Google Analytics is a powerhouse of information about what is happening on your website. It captures a wide range of information about what your visitors are doing on your website and how they got there.
Google captures information about each of your website visitors in cookies (a data file associated with your browser that websites use to store data short-term ). When you visit a website with Google Analytics enabled, your browser sends the information about your visit to the Google Analytics central servers. Over on the server the data is stored in a database and this data is delivered to you when you log into your Google Analytics application and request reports.
The Google Analytics application you sign into has been set out with pre-defined reports to attempt to make your life a bit simpler, but there is a lot more going on under the hood. Essentially, like a database it lets you pull down the information that it has stored, but it automatically adds up the numbers for you so that you just see the total number of any given piece of information. This is called aggregation.
The tables in Google Analytics are made up of Dimensions which is the type of information and metrics which is the value assigned to the information.
Dimensions are defined by a unique text. So this might include for example your page URL, the URL of the website your visitor was at when they clicked a link through to your website (referrer URL), or the country that your visitor is located in. There are many more standard dimensions available. Dimensions can also include any piece of text information that you add into Google Analytics yourself, such as the name of a PDF or an activity that a visitor did when they went to your website (these bits of information that you add to Google Analytics yourself are usually a specific format of information called events).
Metrics are displayed as a number and are an aggregate (added up total) of all the values of each unique dimension over the time period chosen.
So as an example, lets say we want a very simple report with the dimension being Page Name and the metric being the Number of Page Views then Google Analytics will automatically add up the Number of Page Views for each unique Page Name over the time period that you request. The time period enables Google Analytics to know what values to include when it adds all the numbers up.
There are a lot of different types of information you can get from Google Analytics. Here’s an example list of Dimensions that are stored:
- Information about the pages viewed by your visitors
- Geographical data about where your visitor is located
- Data generated by your Adwords camapigns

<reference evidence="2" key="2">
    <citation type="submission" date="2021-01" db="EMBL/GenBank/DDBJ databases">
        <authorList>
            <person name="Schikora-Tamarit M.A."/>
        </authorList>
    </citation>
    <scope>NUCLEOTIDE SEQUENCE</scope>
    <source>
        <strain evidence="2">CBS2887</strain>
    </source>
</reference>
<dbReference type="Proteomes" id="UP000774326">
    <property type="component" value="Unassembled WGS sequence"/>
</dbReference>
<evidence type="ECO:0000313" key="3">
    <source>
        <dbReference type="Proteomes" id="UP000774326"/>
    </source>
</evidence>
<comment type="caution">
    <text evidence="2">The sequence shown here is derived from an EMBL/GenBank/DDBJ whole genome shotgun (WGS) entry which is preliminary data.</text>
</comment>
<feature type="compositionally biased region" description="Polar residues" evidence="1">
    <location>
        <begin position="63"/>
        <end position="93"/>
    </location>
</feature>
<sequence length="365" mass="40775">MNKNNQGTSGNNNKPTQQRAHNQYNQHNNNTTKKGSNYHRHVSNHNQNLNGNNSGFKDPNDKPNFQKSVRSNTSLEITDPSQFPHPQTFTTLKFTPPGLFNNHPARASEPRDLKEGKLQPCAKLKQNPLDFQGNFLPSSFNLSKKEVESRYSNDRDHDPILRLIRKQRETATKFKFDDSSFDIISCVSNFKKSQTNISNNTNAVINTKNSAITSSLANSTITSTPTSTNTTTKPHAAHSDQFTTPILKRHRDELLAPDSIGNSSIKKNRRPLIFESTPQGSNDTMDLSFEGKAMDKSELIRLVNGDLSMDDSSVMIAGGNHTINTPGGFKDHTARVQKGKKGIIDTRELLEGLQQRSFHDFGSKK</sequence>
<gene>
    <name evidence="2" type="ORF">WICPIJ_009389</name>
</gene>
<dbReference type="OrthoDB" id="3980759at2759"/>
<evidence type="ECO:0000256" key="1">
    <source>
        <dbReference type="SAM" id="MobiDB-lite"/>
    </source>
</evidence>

- Data about your app if installed as part of a mobile phone app
- Details about your visitors’ demographics
- Ecommerce data such as product name, price, tax, shipping, category etc
- Custom events that you add to your Google Analytics from your website
- Data about where your traffic originated, including different social media and referral sources
- Data about what your visitors searched for and where they searched for it
- Information about the type of device used by the website visitor
- Data about whether visitors have met goals that you have set
Metrics often relate to specific dimensions and can be summed up as “quantity of X” most of the time and can be displayed as a number, percentage, a dollar amount etc.
The next thing that Google Analytics can do is show you the information that you want to know about (a dimension and a metric and a timeframe) as a graph. Google Analytics very quickly creates graphs of your data and these make it easier for people to spot trends and unusual activity.
Lastly, Google Analytics can aggregate your data differently if you apply view filters, segments, secondary dimensions or advanced filters. These are all different ways to restrict the aggregation of your data depending on the conditions you set. Using filters, segments and secondary dimensions enable you to restrict, compare and contrast, or change the data so that it is more useful for your application. I’ll go into this more in another post.
For a bit more of a summary, here is a video clip of me explaining what Google Analytics is, in under a minute.
#1 – What does Google Analytics do?
If you would like assistance with using Google Analytics to grow your leads and sales online then please send an email to Petra Manos ( firstname.lastname@example.org ). Web Data Analytics loves to help businesses grow their sales and leads online through showing them how to effectively use their Google Analytics.